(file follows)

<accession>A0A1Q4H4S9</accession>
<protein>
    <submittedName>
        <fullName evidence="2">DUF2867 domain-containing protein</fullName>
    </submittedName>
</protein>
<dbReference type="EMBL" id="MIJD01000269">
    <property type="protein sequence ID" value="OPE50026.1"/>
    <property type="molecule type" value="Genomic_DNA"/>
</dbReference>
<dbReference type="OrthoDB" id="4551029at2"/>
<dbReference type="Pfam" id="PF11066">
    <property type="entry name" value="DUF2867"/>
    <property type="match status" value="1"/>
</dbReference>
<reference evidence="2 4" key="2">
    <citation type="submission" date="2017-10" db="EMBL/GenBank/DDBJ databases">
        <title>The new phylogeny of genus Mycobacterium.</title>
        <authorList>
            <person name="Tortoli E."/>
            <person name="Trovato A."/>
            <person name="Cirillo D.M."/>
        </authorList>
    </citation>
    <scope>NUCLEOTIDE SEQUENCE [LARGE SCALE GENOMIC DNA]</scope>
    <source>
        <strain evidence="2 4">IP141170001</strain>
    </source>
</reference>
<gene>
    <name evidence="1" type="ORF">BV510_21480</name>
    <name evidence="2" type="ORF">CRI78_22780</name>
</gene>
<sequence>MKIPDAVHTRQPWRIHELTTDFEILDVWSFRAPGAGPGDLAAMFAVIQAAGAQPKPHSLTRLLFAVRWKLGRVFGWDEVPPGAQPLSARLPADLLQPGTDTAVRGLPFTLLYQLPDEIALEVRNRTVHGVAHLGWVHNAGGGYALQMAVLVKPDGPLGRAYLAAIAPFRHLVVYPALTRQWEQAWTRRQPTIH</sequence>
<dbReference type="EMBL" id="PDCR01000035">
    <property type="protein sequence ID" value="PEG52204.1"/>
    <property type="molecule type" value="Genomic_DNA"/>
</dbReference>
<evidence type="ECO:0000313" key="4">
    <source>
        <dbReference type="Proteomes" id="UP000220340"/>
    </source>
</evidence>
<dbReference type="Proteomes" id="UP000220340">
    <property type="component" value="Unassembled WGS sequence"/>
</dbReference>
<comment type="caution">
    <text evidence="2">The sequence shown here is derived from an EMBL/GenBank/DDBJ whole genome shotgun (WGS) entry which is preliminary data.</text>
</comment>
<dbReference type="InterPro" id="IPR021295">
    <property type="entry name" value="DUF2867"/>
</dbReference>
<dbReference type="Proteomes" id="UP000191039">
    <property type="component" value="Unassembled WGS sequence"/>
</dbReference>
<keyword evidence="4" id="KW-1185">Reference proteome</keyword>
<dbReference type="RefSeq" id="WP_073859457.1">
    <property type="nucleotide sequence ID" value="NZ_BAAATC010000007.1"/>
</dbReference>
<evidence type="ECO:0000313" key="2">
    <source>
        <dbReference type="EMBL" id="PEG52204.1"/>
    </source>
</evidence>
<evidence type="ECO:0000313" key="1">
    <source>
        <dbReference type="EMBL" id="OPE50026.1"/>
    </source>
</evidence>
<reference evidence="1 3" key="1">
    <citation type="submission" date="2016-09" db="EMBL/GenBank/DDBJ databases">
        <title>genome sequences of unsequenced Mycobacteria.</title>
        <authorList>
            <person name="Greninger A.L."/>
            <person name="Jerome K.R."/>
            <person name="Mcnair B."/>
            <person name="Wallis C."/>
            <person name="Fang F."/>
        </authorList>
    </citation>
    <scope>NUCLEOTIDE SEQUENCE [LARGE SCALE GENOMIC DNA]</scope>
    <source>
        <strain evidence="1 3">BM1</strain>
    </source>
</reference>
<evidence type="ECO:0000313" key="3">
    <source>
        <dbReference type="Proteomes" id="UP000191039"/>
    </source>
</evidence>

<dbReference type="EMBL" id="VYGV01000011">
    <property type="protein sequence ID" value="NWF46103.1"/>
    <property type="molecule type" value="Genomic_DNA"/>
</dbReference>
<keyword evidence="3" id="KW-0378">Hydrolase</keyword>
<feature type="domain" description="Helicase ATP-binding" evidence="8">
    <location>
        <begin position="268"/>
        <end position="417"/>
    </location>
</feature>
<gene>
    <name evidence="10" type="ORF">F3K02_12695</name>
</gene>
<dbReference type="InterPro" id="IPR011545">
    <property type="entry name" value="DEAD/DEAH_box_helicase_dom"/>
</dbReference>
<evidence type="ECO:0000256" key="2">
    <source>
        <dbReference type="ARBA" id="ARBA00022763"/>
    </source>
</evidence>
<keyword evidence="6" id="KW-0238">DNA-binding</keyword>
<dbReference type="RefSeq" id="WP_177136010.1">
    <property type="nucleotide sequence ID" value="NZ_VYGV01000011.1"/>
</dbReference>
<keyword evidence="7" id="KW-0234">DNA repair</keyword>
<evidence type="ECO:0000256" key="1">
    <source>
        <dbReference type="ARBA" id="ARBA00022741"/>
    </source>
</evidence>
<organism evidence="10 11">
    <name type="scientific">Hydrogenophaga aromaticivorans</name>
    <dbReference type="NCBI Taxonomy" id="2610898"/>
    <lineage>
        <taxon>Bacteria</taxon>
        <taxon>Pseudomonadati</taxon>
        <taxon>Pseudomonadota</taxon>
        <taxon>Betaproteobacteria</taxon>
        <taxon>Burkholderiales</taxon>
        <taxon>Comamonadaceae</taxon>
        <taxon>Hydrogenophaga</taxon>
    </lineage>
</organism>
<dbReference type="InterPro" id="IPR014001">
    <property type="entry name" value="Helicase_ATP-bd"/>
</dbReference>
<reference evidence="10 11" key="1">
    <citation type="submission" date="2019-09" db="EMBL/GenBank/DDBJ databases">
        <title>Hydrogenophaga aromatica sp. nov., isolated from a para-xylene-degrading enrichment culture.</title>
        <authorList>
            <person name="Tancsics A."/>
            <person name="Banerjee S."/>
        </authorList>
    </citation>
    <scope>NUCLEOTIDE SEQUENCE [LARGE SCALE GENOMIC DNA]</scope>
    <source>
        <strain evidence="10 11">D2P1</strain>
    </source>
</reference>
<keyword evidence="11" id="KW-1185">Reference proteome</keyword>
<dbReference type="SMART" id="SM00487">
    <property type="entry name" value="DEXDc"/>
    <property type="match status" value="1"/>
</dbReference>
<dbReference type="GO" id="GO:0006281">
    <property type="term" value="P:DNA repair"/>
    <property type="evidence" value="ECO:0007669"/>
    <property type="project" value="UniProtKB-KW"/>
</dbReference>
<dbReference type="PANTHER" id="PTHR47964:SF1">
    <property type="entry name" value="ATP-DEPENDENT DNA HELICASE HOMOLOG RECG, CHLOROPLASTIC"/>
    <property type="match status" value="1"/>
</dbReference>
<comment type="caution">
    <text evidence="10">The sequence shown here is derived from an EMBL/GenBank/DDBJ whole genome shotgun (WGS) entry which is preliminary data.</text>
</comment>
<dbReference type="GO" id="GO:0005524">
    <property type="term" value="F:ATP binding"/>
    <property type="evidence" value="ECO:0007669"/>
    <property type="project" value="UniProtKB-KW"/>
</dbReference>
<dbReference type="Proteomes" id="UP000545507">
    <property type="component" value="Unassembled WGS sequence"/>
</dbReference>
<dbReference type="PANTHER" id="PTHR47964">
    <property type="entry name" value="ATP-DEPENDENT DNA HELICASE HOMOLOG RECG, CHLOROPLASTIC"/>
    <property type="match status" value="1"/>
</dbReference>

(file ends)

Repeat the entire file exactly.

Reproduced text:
<accession>A0A1Q4H4S9</accession>
<protein>
    <submittedName>
        <fullName evidence="2">DUF2867 domain-containing protein</fullName>
    </submittedName>
</protein>
<dbReference type="EMBL" id="MIJD01000269">
    <property type="protein sequence ID" value="OPE50026.1"/>
    <property type="molecule type" value="Genomic_DNA"/>
</dbReference>
<dbReference type="OrthoDB" id="4551029at2"/>
<dbReference type="Pfam" id="PF11066">
    <property type="entry name" value="DUF2867"/>
    <property type="match status" value="1"/>
</dbReference>
<reference evidence="2 4" key="2">
    <citation type="submission" date="2017-10" db="EMBL/GenBank/DDBJ databases">
        <title>The new phylogeny of genus Mycobacterium.</title>
        <authorList>
            <person name="Tortoli E."/>
            <person name="Trovato A."/>
            <person name="Cirillo D.M."/>
        </authorList>
    </citation>
    <scope>NUCLEOTIDE SEQUENCE [LARGE SCALE GENOMIC DNA]</scope>
    <source>
        <strain evidence="2 4">IP141170001</strain>
    </source>
</reference>
<gene>
    <name evidence="1" type="ORF">BV510_21480</name>
    <name evidence="2" type="ORF">CRI78_22780</name>
</gene>
<sequence>MKIPDAVHTRQPWRIHELTTDFEILDVWSFRAPGAGPGDLAAMFAVIQAAGAQPKPHSLTRLLFAVRWKLGRVFGWDEVPPGAQPLSARLPADLLQPGTDTAVRGLPFTLLYQLPDEIALEVRNRTVHGVAHLGWVHNAGGGYALQMAVLVKPDGPLGRAYLAAIAPFRHLVVYPALTRQWEQAWTRRQPTIH</sequence>
<dbReference type="EMBL" id="PDCR01000035">
    <property type="protein sequence ID" value="PEG52204.1"/>
    <property type="molecule type" value="Genomic_DNA"/>
</dbReference>
<evidence type="ECO:0000313" key="4">
    <source>
        <dbReference type="Proteomes" id="UP000220340"/>
    </source>
</evidence>
<dbReference type="Proteomes" id="UP000220340">
    <property type="component" value="Unassembled WGS sequence"/>
</dbReference>
<comment type="caution">
    <text evidence="2">The sequence shown here is derived from an EMBL/GenBank/DDBJ whole genome shotgun (WGS) entry which is preliminary data.</text>
</comment>
<dbReference type="InterPro" id="IPR021295">
    <property type="entry name" value="DUF2867"/>
</dbReference>
<dbReference type="Proteomes" id="UP000191039">
    <property type="component" value="Unassembled WGS sequence"/>
</dbReference>
<keyword evidence="4" id="KW-1185">Reference proteome</keyword>
<dbReference type="RefSeq" id="WP_073859457.1">
    <property type="nucleotide sequence ID" value="NZ_BAAATC010000007.1"/>
</dbReference>
<evidence type="ECO:0000313" key="2">
    <source>
        <dbReference type="EMBL" id="PEG52204.1"/>
    </source>
</evidence>
<evidence type="ECO:0000313" key="1">
    <source>
        <dbReference type="EMBL" id="OPE50026.1"/>
    </source>
</evidence>
<reference evidence="1 3" key="1">
    <citation type="submission" date="2016-09" db="EMBL/GenBank/DDBJ databases">
        <title>genome sequences of unsequenced Mycobacteria.</title>
        <authorList>
            <person name="Greninger A.L."/>
            <person name="Jerome K.R."/>
            <person name="Mcnair B."/>
            <person name="Wallis C."/>
            <person name="Fang F."/>
        </authorList>
    </citation>
    <scope>NUCLEOTIDE SEQUENCE [LARGE SCALE GENOMIC DNA]</scope>
    <source>
        <strain evidence="1 3">BM1</strain>
    </source>
</reference>
<evidence type="ECO:0000313" key="3">
    <source>
        <dbReference type="Proteomes" id="UP000191039"/>
    </source>
</evidence>

<dbReference type="EMBL" id="VYGV01000011">
    <property type="protein sequence ID" value="NWF46103.1"/>
    <property type="molecule type" value="Genomic_DNA"/>
</dbReference>
<keyword evidence="3" id="KW-0378">Hydrolase</keyword>
<feature type="domain" description="Helicase ATP-binding" evidence="8">
    <location>
        <begin position="268"/>
        <end position="417"/>
    </location>
</feature>
<gene>
    <name evidence="10" type="ORF">F3K02_12695</name>
</gene>
<dbReference type="InterPro" id="IPR011545">
    <property type="entry name" value="DEAD/DEAH_box_helicase_dom"/>
</dbReference>
<evidence type="ECO:0000256" key="2">
    <source>
        <dbReference type="ARBA" id="ARBA00022763"/>
    </source>
</evidence>
<keyword evidence="6" id="KW-0238">DNA-binding</keyword>
<dbReference type="RefSeq" id="WP_177136010.1">
    <property type="nucleotide sequence ID" value="NZ_VYGV01000011.1"/>
</dbReference>
<keyword evidence="7" id="KW-0234">DNA repair</keyword>
<evidence type="ECO:0000256" key="1">
    <source>
        <dbReference type="ARBA" id="ARBA00022741"/>
    </source>
</evidence>
<organism evidence="10 11">
    <name type="scientific">Hydrogenophaga aromaticivorans</name>
    <dbReference type="NCBI Taxonomy" id="2610898"/>
    <lineage>
        <taxon>Bacteria</taxon>
        <taxon>Pseudomonadati</taxon>
        <taxon>Pseudomonadota</taxon>
        <taxon>Betaproteobacteria</taxon>
        <taxon>Burkholderiales</taxon>
        <taxon>Comamonadaceae</taxon>
        <taxon>Hydrogenophaga</taxon>
    </lineage>
</organism>
<dbReference type="InterPro" id="IPR014001">
    <property type="entry name" value="Helicase_ATP-bd"/>
</dbReference>
<reference evidence="10 11" key="1">
    <citation type="submission" date="2019-09" db="EMBL/GenBank/DDBJ databases">
        <title>Hydrogenophaga aromatica sp. nov., isolated from a para-xylene-degrading enrichment culture.</title>
        <authorList>
            <person name="Tancsics A."/>
            <person name="Banerjee S."/>
        </authorList>
    </citation>
    <scope>NUCLEOTIDE SEQUENCE [LARGE SCALE GENOMIC DNA]</scope>
    <source>
        <strain evidence="10 11">D2P1</strain>
    </source>
</reference>
<keyword evidence="11" id="KW-1185">Reference proteome</keyword>
<dbReference type="SMART" id="SM00487">
    <property type="entry name" value="DEXDc"/>
    <property type="match status" value="1"/>
</dbReference>
<dbReference type="GO" id="GO:0006281">
    <property type="term" value="P:DNA repair"/>
    <property type="evidence" value="ECO:0007669"/>
    <property type="project" value="UniProtKB-KW"/>
</dbReference>
<dbReference type="PANTHER" id="PTHR47964:SF1">
    <property type="entry name" value="ATP-DEPENDENT DNA HELICASE HOMOLOG RECG, CHLOROPLASTIC"/>
    <property type="match status" value="1"/>
</dbReference>
<comment type="caution">
    <text evidence="10">The sequence shown here is derived from an EMBL/GenBank/DDBJ whole genome shotgun (WGS) entry which is preliminary data.</text>
</comment>
<dbReference type="GO" id="GO:0005524">
    <property type="term" value="F:ATP binding"/>
    <property type="evidence" value="ECO:0007669"/>
    <property type="project" value="UniProtKB-KW"/>
</dbReference>
<dbReference type="Proteomes" id="UP000545507">
    <property type="component" value="Unassembled WGS sequence"/>
</dbReference>
<dbReference type="PANTHER" id="PTHR47964">
    <property type="entry name" value="ATP-DEPENDENT DNA HELICASE HOMOLOG RECG, CHLOROPLASTIC"/>
    <property type="match status" value="1"/>
</dbReference>